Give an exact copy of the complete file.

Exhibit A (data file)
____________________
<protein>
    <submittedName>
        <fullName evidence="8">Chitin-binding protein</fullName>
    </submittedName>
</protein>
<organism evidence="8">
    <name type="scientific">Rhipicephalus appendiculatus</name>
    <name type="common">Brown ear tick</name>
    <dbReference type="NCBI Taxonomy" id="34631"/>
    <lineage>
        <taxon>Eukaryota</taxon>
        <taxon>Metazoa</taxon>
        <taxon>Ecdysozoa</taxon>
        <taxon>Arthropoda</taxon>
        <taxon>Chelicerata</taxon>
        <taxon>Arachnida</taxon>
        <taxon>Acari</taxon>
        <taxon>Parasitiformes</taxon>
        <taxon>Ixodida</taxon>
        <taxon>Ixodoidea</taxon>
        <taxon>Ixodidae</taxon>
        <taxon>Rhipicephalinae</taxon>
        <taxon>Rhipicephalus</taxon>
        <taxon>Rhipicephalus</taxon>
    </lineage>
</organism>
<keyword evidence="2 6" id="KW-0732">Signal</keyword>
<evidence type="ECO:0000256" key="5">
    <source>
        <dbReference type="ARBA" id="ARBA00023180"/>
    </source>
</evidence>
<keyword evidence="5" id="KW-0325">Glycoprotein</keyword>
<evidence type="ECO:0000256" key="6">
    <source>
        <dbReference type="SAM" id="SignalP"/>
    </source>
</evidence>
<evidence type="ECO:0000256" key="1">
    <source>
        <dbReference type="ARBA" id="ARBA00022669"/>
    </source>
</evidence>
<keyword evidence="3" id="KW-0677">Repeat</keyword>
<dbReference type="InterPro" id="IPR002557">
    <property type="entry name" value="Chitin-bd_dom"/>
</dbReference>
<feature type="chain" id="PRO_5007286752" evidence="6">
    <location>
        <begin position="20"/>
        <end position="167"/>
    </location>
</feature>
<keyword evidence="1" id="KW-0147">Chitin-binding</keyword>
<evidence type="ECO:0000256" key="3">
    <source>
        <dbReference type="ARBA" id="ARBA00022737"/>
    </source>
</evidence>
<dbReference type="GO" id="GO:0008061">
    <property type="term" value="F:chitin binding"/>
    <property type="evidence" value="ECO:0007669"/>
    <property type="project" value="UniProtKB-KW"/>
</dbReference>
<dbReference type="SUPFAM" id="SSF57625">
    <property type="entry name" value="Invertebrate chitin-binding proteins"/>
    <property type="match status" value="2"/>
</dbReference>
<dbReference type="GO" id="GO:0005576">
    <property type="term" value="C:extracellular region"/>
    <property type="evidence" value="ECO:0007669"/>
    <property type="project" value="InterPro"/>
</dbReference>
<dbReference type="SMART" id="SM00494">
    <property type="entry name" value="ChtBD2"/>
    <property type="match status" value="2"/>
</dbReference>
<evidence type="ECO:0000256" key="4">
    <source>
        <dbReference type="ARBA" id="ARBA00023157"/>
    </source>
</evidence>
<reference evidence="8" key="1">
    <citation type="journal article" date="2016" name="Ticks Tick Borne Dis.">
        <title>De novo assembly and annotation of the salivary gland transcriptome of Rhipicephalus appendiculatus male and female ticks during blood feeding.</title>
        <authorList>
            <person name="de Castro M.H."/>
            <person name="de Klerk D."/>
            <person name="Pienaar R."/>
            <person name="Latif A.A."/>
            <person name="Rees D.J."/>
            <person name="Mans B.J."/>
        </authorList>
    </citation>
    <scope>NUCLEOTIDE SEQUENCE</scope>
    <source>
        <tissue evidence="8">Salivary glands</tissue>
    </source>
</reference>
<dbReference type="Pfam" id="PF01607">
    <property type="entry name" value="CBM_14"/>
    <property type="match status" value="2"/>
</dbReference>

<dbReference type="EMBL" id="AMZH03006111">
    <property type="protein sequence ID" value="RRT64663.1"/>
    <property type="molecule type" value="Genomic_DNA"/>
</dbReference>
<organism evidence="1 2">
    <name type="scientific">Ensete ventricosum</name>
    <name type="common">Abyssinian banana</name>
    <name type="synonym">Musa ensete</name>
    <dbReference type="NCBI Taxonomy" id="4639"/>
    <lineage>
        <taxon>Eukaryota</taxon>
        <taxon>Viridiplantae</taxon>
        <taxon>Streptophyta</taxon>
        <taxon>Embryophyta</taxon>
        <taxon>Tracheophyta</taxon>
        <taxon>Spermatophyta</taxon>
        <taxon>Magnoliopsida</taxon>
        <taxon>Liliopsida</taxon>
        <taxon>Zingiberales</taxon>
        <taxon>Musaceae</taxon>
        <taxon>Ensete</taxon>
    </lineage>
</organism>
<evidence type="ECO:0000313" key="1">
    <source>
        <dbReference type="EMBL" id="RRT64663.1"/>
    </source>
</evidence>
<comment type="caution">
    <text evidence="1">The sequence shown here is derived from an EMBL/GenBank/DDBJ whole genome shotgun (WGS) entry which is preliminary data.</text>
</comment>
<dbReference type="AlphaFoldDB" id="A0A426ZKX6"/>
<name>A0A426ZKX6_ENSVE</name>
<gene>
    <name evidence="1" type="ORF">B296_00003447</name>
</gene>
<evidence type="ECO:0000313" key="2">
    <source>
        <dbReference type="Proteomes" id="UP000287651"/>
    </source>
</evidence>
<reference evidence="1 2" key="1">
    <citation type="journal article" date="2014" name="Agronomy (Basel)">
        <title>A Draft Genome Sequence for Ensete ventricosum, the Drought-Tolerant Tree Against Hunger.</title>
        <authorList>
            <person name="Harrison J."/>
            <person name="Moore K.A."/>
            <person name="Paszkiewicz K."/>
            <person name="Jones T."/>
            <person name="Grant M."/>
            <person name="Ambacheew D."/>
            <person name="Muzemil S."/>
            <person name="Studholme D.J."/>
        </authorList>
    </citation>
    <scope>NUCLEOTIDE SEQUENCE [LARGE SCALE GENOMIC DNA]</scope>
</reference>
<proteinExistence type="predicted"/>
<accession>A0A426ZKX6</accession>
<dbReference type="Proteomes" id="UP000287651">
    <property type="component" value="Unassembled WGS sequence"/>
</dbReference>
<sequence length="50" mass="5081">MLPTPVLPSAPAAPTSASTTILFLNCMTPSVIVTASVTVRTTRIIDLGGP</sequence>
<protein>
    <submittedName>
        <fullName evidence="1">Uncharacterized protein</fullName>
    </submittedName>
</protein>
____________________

<protein>
    <submittedName>
        <fullName evidence="8">Chitin-binding protein</fullName>
    </submittedName>
</protein>
<organism evidence="8">
    <name type="scientific">Rhipicephalus appendiculatus</name>
    <name type="common">Brown ear tick</name>
    <dbReference type="NCBI Taxonomy" id="34631"/>
    <lineage>
        <taxon>Eukaryota</taxon>
        <taxon>Metazoa</taxon>
        <taxon>Ecdysozoa</taxon>
        <taxon>Arthropoda</taxon>
        <taxon>Chelicerata</taxon>
        <taxon>Arachnida</taxon>
        <taxon>Acari</taxon>
        <taxon>Parasitiformes</taxon>
        <taxon>Ixodida</taxon>
        <taxon>Ixodoidea</taxon>
        <taxon>Ixodidae</taxon>
        <taxon>Rhipicephalinae</taxon>
        <taxon>Rhipicephalus</taxon>
        <taxon>Rhipicephalus</taxon>
    </lineage>
</organism>
<keyword evidence="2 6" id="KW-0732">Signal</keyword>
<evidence type="ECO:0000256" key="5">
    <source>
        <dbReference type="ARBA" id="ARBA00023180"/>
    </source>
</evidence>
<keyword evidence="5" id="KW-0325">Glycoprotein</keyword>
<evidence type="ECO:0000256" key="6">
    <source>
        <dbReference type="SAM" id="SignalP"/>
    </source>
</evidence>
<evidence type="ECO:0000256" key="1">
    <source>
        <dbReference type="ARBA" id="ARBA00022669"/>
    </source>
</evidence>
<keyword evidence="3" id="KW-0677">Repeat</keyword>
<dbReference type="InterPro" id="IPR002557">
    <property type="entry name" value="Chitin-bd_dom"/>
</dbReference>
<feature type="chain" id="PRO_5007286752" evidence="6">
    <location>
        <begin position="20"/>
        <end position="167"/>
    </location>
</feature>
<keyword evidence="1" id="KW-0147">Chitin-binding</keyword>
<evidence type="ECO:0000256" key="3">
    <source>
        <dbReference type="ARBA" id="ARBA00022737"/>
    </source>
</evidence>
<dbReference type="GO" id="GO:0008061">
    <property type="term" value="F:chitin binding"/>
    <property type="evidence" value="ECO:0007669"/>
    <property type="project" value="UniProtKB-KW"/>
</dbReference>
<dbReference type="SUPFAM" id="SSF57625">
    <property type="entry name" value="Invertebrate chitin-binding proteins"/>
    <property type="match status" value="2"/>
</dbReference>
<dbReference type="GO" id="GO:0005576">
    <property type="term" value="C:extracellular region"/>
    <property type="evidence" value="ECO:0007669"/>
    <property type="project" value="InterPro"/>
</dbReference>
<dbReference type="SMART" id="SM00494">
    <property type="entry name" value="ChtBD2"/>
    <property type="match status" value="2"/>
</dbReference>
<evidence type="ECO:0000256" key="4">
    <source>
        <dbReference type="ARBA" id="ARBA00023157"/>
    </source>
</evidence>
<reference evidence="8" key="1">
    <citation type="journal article" date="2016" name="Ticks Tick Borne Dis.">
        <title>De novo assembly and annotation of the salivary gland transcriptome of Rhipicephalus appendiculatus male and female ticks during blood feeding.</title>
        <authorList>
            <person name="de Castro M.H."/>
            <person name="de Klerk D."/>
            <person name="Pienaar R."/>
            <person name="Latif A.A."/>
            <person name="Rees D.J."/>
            <person name="Mans B.J."/>
        </authorList>
    </citation>
    <scope>NUCLEOTIDE SEQUENCE</scope>
    <source>
        <tissue evidence="8">Salivary glands</tissue>
    </source>
</reference>
<dbReference type="Pfam" id="PF01607">
    <property type="entry name" value="CBM_14"/>
    <property type="match status" value="2"/>
</dbReference>

<dbReference type="EMBL" id="AMZH03006111">
    <property type="protein sequence ID" value="RRT64663.1"/>
    <property type="molecule type" value="Genomic_DNA"/>
</dbReference>
<organism evidence="1 2">
    <name type="scientific">Ensete ventricosum</name>
    <name type="common">Abyssinian banana</name>
    <name type="synonym">Musa ensete</name>
    <dbReference type="NCBI Taxonomy" id="4639"/>
    <lineage>
        <taxon>Eukaryota</taxon>
        <taxon>Viridiplantae</taxon>
        <taxon>Streptophyta</taxon>
        <taxon>Embryophyta</taxon>
        <taxon>Tracheophyta</taxon>
        <taxon>Spermatophyta</taxon>
        <taxon>Magnoliopsida</taxon>
        <taxon>Liliopsida</taxon>
        <taxon>Zingiberales</taxon>
        <taxon>Musaceae</taxon>
        <taxon>Ensete</taxon>
    </lineage>
</organism>
<evidence type="ECO:0000313" key="1">
    <source>
        <dbReference type="EMBL" id="RRT64663.1"/>
    </source>
</evidence>
<comment type="caution">
    <text evidence="1">The sequence shown here is derived from an EMBL/GenBank/DDBJ whole genome shotgun (WGS) entry which is preliminary data.</text>
</comment>
<dbReference type="AlphaFoldDB" id="A0A426ZKX6"/>
<name>A0A426ZKX6_ENSVE</name>
<gene>
    <name evidence="1" type="ORF">B296_00003447</name>
</gene>
<evidence type="ECO:0000313" key="2">
    <source>
        <dbReference type="Proteomes" id="UP000287651"/>
    </source>
</evidence>
<reference evidence="1 2" key="1">
    <citation type="journal article" date="2014" name="Agronomy (Basel)">
        <title>A Draft Genome Sequence for Ensete ventricosum, the Drought-Tolerant Tree Against Hunger.</title>
        <authorList>
            <person name="Harrison J."/>
            <person name="Moore K.A."/>
            <person name="Paszkiewicz K."/>
            <person name="Jones T."/>
            <person name="Grant M."/>
            <person name="Ambacheew D."/>
            <person name="Muzemil S."/>
            <person name="Studholme D.J."/>
        </authorList>
    </citation>
    <scope>NUCLEOTIDE SEQUENCE [LARGE SCALE GENOMIC DNA]</scope>
</reference>
<proteinExistence type="predicted"/>
<accession>A0A426ZKX6</accession>
<dbReference type="Proteomes" id="UP000287651">
    <property type="component" value="Unassembled WGS sequence"/>
</dbReference>
<sequence length="50" mass="5081">MLPTPVLPSAPAAPTSASTTILFLNCMTPSVIVTASVTVRTTRIIDLGGP</sequence>
<protein>
    <submittedName>
        <fullName evidence="1">Uncharacterized protein</fullName>
    </submittedName>
</protein>